Posted in Academia, alternative intersections, communicating science, roundabout, TED Talks, transportation, unconventional intersections, virginia tech

First Draft for Virginia Tech TEDx

This post is a little different from my usual content.


My dissertation research focus is on alternative intersection designs, and I am committed to spreading the word about these designs as far as I can.  To this end, I am nominating myself to speak at the upcoming Virginia Tech TEDx event on November 10, 2012.  Speakers will be chosen from among the students, faculty, and staff at the University.  I’ve written a first draft for the presentation I wish to give, should I be chosen to participate in the event.  It’s designed to be around 15 minutes in length, so it’s not a quick read.  If you have the time, I strongly suggest you read the post because I feel that the information is important.  If you are a student, alumnus, faculty, or staff member at Virginia Tech, and you agree that this information should be presented at the upcoming TEDx event, I would be very grateful if you could add your nomination to my own before the May 18th nomination deadline arrives.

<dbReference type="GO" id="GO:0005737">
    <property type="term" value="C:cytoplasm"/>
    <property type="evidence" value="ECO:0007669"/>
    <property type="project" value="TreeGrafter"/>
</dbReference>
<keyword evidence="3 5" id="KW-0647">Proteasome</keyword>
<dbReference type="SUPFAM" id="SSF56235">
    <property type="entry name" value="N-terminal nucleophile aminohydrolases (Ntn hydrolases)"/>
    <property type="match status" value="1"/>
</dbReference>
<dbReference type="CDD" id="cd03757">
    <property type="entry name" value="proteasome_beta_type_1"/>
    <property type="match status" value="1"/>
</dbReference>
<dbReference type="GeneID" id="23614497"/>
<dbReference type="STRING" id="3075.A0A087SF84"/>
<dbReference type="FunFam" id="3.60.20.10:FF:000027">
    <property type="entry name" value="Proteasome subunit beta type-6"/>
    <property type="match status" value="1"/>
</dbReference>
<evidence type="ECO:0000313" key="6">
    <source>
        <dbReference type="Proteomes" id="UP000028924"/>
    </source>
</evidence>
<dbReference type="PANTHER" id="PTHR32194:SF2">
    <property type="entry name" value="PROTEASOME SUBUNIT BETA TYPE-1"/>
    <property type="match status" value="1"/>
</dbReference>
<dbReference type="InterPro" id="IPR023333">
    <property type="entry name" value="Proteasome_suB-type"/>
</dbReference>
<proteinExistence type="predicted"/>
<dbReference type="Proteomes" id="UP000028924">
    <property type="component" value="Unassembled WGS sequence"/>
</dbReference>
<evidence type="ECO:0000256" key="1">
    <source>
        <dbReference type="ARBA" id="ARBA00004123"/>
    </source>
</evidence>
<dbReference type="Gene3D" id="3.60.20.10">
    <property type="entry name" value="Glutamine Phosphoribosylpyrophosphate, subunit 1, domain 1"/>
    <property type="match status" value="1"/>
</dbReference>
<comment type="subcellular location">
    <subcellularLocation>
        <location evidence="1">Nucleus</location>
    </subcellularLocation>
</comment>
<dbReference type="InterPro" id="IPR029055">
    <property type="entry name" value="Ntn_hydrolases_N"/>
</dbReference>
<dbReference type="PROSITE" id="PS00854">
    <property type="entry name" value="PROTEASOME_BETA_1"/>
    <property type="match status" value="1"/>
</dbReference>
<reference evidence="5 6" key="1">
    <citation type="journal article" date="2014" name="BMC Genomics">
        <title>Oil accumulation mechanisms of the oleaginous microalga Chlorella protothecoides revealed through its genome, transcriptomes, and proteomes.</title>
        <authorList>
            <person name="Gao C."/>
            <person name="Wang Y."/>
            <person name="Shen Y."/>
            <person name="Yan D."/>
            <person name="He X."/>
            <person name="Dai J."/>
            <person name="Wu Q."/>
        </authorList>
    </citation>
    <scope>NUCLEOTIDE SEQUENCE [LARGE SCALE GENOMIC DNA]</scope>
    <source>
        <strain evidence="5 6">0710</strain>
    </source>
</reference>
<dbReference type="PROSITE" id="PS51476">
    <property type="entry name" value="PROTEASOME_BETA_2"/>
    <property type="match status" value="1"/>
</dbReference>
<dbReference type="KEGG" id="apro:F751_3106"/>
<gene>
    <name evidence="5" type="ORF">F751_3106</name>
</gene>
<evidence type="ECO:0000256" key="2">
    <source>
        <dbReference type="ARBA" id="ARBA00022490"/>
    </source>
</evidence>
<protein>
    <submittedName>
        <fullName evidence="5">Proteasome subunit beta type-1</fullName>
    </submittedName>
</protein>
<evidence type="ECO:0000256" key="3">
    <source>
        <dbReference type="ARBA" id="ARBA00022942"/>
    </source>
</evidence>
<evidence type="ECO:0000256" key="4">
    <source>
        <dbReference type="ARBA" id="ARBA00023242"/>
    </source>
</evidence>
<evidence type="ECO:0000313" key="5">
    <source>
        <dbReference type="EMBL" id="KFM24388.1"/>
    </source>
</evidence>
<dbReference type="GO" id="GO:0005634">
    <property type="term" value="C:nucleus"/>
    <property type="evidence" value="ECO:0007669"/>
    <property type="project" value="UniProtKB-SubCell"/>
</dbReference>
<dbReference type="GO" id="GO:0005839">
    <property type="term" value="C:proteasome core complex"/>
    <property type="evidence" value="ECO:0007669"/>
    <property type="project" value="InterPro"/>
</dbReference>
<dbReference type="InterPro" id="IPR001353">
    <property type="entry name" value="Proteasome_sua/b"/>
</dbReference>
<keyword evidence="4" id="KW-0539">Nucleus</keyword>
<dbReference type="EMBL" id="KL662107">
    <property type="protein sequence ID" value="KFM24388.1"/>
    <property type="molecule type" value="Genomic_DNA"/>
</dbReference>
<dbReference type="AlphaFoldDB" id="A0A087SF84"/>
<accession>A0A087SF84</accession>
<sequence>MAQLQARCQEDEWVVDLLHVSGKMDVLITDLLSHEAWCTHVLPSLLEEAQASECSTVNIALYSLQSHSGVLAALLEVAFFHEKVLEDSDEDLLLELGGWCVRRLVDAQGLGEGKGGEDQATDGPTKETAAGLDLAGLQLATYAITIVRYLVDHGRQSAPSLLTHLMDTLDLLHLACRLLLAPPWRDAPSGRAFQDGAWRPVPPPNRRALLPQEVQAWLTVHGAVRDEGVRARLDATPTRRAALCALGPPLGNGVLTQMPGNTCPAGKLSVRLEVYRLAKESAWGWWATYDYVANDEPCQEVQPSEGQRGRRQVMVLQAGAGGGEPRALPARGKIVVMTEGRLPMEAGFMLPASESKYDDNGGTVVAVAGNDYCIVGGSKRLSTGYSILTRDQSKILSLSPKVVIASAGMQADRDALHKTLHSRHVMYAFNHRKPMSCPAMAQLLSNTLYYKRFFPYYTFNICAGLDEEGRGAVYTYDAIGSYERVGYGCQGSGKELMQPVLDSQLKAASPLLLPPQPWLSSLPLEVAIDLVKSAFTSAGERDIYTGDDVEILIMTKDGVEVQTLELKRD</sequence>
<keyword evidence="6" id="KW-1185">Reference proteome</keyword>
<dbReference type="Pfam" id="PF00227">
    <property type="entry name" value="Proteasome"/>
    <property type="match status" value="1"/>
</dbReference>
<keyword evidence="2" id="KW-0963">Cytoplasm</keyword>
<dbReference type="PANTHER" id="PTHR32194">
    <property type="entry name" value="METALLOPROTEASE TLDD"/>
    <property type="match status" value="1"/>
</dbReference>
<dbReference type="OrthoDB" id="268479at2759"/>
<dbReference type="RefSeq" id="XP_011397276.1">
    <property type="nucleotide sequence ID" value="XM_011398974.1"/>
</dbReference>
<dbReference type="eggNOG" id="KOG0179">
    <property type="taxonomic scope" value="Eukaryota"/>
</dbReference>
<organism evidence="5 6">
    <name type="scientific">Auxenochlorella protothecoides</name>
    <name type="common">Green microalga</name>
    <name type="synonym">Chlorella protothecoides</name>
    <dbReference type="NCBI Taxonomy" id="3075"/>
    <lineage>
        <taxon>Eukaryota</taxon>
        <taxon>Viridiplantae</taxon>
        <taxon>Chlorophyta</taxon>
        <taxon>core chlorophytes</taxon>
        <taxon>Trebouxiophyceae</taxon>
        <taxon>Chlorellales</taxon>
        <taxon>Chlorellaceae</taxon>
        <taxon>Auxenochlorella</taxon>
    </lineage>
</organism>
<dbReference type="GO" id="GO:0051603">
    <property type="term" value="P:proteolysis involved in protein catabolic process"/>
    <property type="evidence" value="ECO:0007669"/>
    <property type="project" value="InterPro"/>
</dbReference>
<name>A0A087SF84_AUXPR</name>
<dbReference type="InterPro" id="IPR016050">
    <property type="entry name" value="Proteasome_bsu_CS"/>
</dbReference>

Thank you,  John

Good afternoon, my name is John Sangster, and I’d like to start off my talk today with a confession: I like traffic. When I tell people that I’m a traffic engineer, the way I’m sometimes looked at makes me understand how divorce lawyers must feel; everyone knows that our jobs are necessary, but everyone wishes that they weren’t. Okay, so what’s that I said about liking traffic?